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Heat Pump FAQs

Air Source Heat Pumps

What are Air Source Heat Pumps?

Air Source Heat Pumps are a renewable heating technology that can reliably supply significantly more energy than it uses, allowing a reduction in the running costs of many buildings even at temperatures as low as -20˚C. With no local CO₂ emissions, an air source heat pump can help to reduce the impact on the environment.

How do Air Source Heat Pumps work?

Air source heating systems, sometimes known as air-to water systems, use the refrigeration process to transform low-grade energy from the air outside into high-grade energy for heating and domestic use and advanced inverter technology improves efficiency over the entire year. The continuous cycle of changing the state of the refrigerant from liquid to vapour allows the heat pump to extract the maximum energy from the air.

How efficient is an Air Source Heat Pump?

ASHP are becoming ever increasingly efficient with leading brands such as Hitachi Yutaki reaching 250-400% efficiency. Most heat pumps are designed to still extract heat from the air in temperatures even as low as -20. However, as temperatures drop into negative figures the heat pump will have to work harder and for longer. As a result greater electrical use will be required in colder weather.

Heat pump performance is shown as a CoP or Coefficient of Performance, which takes into account a variety of factors which can affect efficiency, allowing different models to be compared.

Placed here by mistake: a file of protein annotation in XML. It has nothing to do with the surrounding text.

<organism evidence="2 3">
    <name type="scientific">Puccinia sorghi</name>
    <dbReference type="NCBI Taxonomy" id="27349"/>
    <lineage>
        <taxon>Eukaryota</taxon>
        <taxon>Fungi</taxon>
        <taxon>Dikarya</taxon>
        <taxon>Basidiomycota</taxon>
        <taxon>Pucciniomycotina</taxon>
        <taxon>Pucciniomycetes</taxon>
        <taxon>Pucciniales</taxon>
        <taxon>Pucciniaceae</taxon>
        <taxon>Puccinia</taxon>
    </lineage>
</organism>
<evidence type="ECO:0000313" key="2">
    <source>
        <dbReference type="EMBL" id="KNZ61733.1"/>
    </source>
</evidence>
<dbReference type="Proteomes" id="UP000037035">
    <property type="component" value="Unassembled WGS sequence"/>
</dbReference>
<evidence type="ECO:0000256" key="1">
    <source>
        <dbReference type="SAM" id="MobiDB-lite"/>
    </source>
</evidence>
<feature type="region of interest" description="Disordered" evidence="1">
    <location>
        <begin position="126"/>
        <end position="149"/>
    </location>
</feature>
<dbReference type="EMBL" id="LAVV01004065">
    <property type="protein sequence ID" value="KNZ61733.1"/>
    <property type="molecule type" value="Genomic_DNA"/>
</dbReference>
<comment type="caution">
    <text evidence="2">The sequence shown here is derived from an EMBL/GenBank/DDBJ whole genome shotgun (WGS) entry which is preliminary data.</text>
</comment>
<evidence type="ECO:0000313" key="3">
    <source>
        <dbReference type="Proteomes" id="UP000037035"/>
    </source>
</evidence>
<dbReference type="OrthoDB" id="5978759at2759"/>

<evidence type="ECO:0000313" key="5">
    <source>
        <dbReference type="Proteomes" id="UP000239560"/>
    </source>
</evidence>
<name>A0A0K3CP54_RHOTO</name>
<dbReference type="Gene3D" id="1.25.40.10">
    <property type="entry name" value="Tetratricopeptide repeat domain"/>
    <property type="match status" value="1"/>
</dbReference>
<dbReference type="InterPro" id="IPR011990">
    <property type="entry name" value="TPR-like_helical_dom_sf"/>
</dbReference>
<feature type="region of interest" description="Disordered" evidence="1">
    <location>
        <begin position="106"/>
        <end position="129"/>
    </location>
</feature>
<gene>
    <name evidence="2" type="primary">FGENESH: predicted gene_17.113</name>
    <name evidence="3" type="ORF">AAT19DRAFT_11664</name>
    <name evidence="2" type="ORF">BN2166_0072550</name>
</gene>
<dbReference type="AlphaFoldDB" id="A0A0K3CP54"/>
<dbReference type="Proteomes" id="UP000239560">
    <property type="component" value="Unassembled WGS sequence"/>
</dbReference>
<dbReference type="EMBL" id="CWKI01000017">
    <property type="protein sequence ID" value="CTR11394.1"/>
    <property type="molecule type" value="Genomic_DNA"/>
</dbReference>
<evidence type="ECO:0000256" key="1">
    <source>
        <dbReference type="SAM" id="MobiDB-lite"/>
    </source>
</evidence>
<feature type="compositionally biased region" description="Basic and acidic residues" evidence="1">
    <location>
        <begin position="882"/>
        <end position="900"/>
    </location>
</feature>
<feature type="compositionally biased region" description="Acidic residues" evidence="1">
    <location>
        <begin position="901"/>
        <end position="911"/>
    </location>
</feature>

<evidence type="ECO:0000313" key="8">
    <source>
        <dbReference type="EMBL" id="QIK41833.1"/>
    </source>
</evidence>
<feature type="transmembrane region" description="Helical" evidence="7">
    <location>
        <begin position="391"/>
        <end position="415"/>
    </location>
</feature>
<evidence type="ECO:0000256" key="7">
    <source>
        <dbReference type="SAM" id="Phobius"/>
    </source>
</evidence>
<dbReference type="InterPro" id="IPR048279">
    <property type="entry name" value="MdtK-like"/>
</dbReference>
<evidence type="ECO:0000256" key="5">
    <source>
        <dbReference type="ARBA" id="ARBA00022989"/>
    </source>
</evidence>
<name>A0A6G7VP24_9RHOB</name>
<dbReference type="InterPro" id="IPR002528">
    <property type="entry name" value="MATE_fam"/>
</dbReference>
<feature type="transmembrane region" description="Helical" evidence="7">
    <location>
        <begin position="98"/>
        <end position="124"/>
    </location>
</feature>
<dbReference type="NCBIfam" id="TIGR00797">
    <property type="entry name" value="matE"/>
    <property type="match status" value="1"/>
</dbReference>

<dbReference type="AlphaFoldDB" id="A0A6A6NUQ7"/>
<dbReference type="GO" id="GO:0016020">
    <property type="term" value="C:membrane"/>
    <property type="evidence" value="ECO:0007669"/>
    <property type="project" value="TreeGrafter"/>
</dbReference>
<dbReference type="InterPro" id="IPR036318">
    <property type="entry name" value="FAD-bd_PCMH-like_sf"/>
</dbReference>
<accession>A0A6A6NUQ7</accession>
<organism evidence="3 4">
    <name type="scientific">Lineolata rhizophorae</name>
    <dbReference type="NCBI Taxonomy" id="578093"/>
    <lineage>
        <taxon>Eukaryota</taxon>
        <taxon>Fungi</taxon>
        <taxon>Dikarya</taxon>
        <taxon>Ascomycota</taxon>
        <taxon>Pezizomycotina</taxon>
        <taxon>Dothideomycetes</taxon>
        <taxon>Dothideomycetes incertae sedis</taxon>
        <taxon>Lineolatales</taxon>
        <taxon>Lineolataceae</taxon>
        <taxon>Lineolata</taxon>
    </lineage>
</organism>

Is an Air Source Heat Pump suitable for me?

Air source heat pumps are suitable for both new-build and renovation projects where levels of insulation are in line with current Building Regulation standards. The better the insulation of the building, the less the heat pump as to work. Consequently the heat pump will reach desired temperature quicker and will not have to work as hard to maintain temperature. The ability of the heat emitter to run at low flow temperatures will significantly improve the performance of the heat pump. Therefore we recommend underfloor heating where possible.

What Air Source Heat Pumps do we install?

We install a range of brands but we recommend The Hitachi Yutaki air source heat pumps supplied by Nu-Heat. They are amongst the most advanced and efficient models available in the UK and in conjunction with Nu Heats customer service, technical back up and experience the end user receives the complete package with no gaps.

Advantages and Disadvantages

Advantages Disadvantages
Potential to reduce bills significantly depending on your current situation For hot water, we recommend a back up source.
Reduced carbon emissions Requires electricity to operate the pump.
Can be used for heating, cooling, domestic hot water or for heating swimming pools They are not as efficient in the winter. I.e. they work a little harder in order to reach desired temperatures
Need little maintenance
Cheaper to install than Ground Source Heat pumps
No fuel deliveries required
Highly efficient

 Ground Source Heat Pumps

Ground Source Heat Pumps

Ground Source Heat Pumps are a renewable energy source which utilizes heat from the underground. This heat energy is then transferred from the ground to the premises where it can be used for hot water as well as heating.

How efficient is a Ground Source Heat Pump?